Lubrication is critical for the operational reliability of the bearing arrangement and determines whether the bearing will achieve its theoretical life or not. Practical experience has shown that grease is a suitable lubricant for cylindrical roller bearings with extended inner ring. The trend in the printing industry is also towards grease lubrication and maintenance-free units.
It is, however, important to choose a suitable grease and also to use an appropriate quantity of the chosen grease. Because of the sliding movements experienced in the bearings in the inking roll applications, an EP grease is preferred and the SKF grease LGEP 2 has proved to be very good.
- This grease is based on a
- mineral oil with a kinematic viscosity at 40 °C of 200 mm²/s,
- has a lithium soap thickener,
- can be used at temperatures between –20 and +110 °C, and
- has a consistency of 2 to the NLGI scale. The SKF grease LGEP 2 is
- very suitable for strong vibrations and shock loading conditions,
- suitable for heavy loads,
- has good rust inhibiting properties, and
- is resistant to water.
The appropriate quantity to be applied to the bearing for the first lubrication is determined from
|Qinit||= grease quantity for initial fill [cm³]|
|D||= bearing outside diameter [mm]|
|C||= bearing outer ring width [mm]|
The quantity of grease to be applied when relubricating depends on the relubrication interval chosen by the machine operator. Guideline values can be obtained using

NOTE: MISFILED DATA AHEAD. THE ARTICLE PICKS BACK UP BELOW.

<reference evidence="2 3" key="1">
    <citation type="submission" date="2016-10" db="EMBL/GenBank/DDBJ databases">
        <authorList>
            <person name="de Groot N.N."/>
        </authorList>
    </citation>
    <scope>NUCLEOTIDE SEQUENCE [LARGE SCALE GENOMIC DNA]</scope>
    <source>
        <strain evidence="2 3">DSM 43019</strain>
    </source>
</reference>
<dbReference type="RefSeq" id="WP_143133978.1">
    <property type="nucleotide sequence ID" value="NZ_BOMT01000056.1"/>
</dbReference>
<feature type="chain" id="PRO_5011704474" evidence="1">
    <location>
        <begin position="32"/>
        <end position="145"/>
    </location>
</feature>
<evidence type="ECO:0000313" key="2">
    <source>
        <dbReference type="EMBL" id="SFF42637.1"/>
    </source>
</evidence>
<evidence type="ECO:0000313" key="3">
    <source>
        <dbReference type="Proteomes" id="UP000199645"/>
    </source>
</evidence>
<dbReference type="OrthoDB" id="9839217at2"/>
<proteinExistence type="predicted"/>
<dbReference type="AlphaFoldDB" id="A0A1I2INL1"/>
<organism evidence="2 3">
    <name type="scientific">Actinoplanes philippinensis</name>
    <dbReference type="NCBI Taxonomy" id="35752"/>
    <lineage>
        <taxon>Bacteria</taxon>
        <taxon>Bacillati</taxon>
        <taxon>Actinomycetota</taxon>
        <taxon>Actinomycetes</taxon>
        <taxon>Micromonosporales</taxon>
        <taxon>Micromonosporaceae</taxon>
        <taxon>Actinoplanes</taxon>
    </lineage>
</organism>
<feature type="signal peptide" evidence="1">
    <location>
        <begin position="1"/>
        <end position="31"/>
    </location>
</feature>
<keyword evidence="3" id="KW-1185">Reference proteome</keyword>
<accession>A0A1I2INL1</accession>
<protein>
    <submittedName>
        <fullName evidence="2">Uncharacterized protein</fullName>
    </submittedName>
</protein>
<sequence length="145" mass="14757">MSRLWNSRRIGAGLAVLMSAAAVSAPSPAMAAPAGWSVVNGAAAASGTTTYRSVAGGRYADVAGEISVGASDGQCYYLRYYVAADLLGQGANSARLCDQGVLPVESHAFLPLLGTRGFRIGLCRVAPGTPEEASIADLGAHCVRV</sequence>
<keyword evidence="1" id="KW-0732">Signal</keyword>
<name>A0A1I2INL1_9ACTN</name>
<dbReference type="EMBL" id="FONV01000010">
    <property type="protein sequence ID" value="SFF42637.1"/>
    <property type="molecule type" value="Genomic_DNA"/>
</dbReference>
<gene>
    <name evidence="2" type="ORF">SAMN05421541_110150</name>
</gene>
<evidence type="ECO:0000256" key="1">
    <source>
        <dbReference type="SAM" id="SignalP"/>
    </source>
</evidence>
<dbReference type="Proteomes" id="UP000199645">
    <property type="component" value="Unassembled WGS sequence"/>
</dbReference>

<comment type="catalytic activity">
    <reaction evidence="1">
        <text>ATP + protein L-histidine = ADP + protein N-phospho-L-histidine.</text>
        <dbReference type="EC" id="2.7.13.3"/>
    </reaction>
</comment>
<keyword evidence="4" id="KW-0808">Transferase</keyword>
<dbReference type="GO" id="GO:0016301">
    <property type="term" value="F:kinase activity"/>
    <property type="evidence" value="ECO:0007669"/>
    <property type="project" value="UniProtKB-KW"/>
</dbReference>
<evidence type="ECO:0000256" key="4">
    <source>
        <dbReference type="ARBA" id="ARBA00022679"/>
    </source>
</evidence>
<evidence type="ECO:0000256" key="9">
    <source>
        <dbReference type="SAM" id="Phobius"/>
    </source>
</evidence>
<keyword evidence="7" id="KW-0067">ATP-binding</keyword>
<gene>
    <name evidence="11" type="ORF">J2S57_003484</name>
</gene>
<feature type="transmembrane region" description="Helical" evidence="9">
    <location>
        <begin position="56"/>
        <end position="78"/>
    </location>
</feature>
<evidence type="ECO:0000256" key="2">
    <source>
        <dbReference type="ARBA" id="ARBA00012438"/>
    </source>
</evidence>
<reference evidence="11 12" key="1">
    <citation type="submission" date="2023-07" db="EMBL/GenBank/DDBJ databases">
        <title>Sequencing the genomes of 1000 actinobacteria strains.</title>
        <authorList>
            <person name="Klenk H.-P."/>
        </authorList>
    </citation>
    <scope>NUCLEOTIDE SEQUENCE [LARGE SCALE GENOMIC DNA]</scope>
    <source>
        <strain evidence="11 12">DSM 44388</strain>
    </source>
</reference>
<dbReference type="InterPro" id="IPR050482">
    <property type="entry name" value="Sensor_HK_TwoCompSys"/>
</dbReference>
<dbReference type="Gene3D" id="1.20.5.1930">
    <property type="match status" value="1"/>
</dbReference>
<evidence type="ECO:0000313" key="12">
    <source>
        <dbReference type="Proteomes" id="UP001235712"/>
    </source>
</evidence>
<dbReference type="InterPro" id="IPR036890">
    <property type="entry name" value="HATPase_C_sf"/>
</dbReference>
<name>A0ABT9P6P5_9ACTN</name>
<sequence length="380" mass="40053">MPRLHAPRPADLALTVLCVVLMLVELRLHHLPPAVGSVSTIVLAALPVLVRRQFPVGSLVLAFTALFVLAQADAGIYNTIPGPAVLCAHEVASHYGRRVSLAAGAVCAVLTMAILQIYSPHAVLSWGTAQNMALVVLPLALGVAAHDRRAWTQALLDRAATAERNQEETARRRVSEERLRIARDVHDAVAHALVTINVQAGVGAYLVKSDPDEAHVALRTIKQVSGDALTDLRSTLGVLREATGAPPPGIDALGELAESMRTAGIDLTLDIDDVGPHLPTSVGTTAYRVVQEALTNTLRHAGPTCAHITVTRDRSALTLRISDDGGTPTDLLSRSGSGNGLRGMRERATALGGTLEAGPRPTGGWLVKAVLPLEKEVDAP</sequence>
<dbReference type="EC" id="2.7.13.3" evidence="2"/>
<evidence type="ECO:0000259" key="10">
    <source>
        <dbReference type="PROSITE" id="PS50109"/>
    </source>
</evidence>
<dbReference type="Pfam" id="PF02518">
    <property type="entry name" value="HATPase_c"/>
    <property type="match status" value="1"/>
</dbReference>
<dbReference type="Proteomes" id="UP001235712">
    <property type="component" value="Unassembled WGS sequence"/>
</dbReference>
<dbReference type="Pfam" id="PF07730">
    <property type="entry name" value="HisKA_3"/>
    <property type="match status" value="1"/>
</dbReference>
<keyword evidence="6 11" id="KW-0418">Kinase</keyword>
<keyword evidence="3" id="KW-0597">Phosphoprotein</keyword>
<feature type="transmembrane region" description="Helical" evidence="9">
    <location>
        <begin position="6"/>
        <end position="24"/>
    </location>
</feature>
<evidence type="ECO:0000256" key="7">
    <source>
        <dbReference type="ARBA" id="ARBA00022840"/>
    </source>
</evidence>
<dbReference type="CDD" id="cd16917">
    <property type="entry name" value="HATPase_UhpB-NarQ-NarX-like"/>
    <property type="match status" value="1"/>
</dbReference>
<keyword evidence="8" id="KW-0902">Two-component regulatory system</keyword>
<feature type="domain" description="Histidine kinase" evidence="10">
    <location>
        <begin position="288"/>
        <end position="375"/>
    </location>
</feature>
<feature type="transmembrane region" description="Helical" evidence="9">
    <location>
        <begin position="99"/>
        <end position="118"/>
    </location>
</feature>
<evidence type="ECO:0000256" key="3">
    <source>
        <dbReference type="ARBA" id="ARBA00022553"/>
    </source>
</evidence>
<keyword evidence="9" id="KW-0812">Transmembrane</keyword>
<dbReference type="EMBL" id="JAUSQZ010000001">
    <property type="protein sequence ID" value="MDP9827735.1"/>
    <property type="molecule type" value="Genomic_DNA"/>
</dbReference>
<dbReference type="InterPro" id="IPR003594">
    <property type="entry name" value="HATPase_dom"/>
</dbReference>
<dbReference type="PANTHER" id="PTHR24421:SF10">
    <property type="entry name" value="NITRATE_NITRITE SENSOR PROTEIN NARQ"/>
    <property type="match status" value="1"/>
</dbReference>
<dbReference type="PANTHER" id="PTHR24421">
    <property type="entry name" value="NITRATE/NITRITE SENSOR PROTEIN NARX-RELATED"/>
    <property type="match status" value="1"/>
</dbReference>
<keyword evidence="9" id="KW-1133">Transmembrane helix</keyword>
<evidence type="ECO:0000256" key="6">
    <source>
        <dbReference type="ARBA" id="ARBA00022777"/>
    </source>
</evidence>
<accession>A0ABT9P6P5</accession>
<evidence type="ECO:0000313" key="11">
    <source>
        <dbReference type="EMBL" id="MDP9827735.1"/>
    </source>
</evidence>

|Qrel||= grease quantity for
|D||= bearing outside diameter [mm]|
|B||= bearing inner ring width [mm]|
|ti||= relubrication interval chosen by
the operator [h]
|tf||= relubrication interval obtained from
SKF General Catalogue 4000 [h]
The normal relubrication interval chosen by machine operators is between 1,000 and 2,000 h. The maximum relubrication interval obtained from the General Catalogue (scale b) is 25,000 h.
Care must be taken not to fill the bearing with an excessive amount of grease, as this will increase the friction and cause bearing temperature to rise. Furthermore, it is recommended that the bearing be run in after having been filled with grease.
Because of the prevailing load conditions and the combination of bearing rotation and recurrent axial displacement, the demands placed on bearings for the type of operation performed by inking rolls are extremely high.
SKF has found the solution in cylindrical roller bearings with extended inner ring. These bearings meet the demands in every respect, accommodating the reciprocating axial motion within the bearing itself. The diagrams and equations presented here have been well proven in service and can be used to select the appropriate cylindrical roller bearing.
SKF GmbH, Schweinfurt, Germany